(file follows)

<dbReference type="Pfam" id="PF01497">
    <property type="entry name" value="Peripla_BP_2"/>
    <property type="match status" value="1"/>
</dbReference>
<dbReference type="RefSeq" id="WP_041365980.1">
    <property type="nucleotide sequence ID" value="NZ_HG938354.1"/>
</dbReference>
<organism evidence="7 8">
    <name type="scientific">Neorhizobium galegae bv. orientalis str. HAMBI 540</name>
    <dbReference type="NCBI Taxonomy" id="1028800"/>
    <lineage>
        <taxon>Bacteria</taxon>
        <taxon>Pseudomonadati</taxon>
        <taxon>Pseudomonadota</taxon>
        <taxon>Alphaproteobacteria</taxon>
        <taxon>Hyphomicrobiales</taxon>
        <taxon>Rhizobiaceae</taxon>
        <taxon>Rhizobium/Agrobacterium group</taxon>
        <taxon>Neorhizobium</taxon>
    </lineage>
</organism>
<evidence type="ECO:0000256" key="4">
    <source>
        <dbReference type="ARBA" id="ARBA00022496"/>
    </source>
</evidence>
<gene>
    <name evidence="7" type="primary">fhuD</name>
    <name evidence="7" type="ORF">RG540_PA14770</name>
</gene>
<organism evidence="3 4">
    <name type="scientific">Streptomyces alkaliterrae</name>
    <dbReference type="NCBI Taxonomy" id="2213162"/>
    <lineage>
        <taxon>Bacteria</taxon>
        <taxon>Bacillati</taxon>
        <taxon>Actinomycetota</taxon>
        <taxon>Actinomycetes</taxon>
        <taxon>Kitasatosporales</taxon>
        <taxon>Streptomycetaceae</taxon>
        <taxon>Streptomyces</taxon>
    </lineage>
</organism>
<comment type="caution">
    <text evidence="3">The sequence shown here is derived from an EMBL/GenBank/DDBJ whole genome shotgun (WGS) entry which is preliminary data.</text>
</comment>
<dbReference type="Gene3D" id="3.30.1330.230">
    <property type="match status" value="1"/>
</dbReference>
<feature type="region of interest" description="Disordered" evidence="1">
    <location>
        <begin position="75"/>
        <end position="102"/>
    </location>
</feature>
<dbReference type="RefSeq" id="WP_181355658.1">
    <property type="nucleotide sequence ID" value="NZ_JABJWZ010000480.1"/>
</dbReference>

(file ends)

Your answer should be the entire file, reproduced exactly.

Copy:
<dbReference type="Pfam" id="PF01497">
    <property type="entry name" value="Peripla_BP_2"/>
    <property type="match status" value="1"/>
</dbReference>
<dbReference type="RefSeq" id="WP_041365980.1">
    <property type="nucleotide sequence ID" value="NZ_HG938354.1"/>
</dbReference>
<organism evidence="7 8">
    <name type="scientific">Neorhizobium galegae bv. orientalis str. HAMBI 540</name>
    <dbReference type="NCBI Taxonomy" id="1028800"/>
    <lineage>
        <taxon>Bacteria</taxon>
        <taxon>Pseudomonadati</taxon>
        <taxon>Pseudomonadota</taxon>
        <taxon>Alphaproteobacteria</taxon>
        <taxon>Hyphomicrobiales</taxon>
        <taxon>Rhizobiaceae</taxon>
        <taxon>Rhizobium/Agrobacterium group</taxon>
        <taxon>Neorhizobium</taxon>
    </lineage>
</organism>
<evidence type="ECO:0000256" key="4">
    <source>
        <dbReference type="ARBA" id="ARBA00022496"/>
    </source>
</evidence>
<gene>
    <name evidence="7" type="primary">fhuD</name>
    <name evidence="7" type="ORF">RG540_PA14770</name>
</gene>
<organism evidence="3 4">
    <name type="scientific">Streptomyces alkaliterrae</name>
    <dbReference type="NCBI Taxonomy" id="2213162"/>
    <lineage>
        <taxon>Bacteria</taxon>
        <taxon>Bacillati</taxon>
        <taxon>Actinomycetota</taxon>
        <taxon>Actinomycetes</taxon>
        <taxon>Kitasatosporales</taxon>
        <taxon>Streptomycetaceae</taxon>
        <taxon>Streptomyces</taxon>
    </lineage>
</organism>
<comment type="caution">
    <text evidence="3">The sequence shown here is derived from an EMBL/GenBank/DDBJ whole genome shotgun (WGS) entry which is preliminary data.</text>
</comment>
<dbReference type="Gene3D" id="3.30.1330.230">
    <property type="match status" value="1"/>
</dbReference>
<feature type="region of interest" description="Disordered" evidence="1">
    <location>
        <begin position="75"/>
        <end position="102"/>
    </location>
</feature>
<dbReference type="RefSeq" id="WP_181355658.1">
    <property type="nucleotide sequence ID" value="NZ_JABJWZ010000480.1"/>
</dbReference>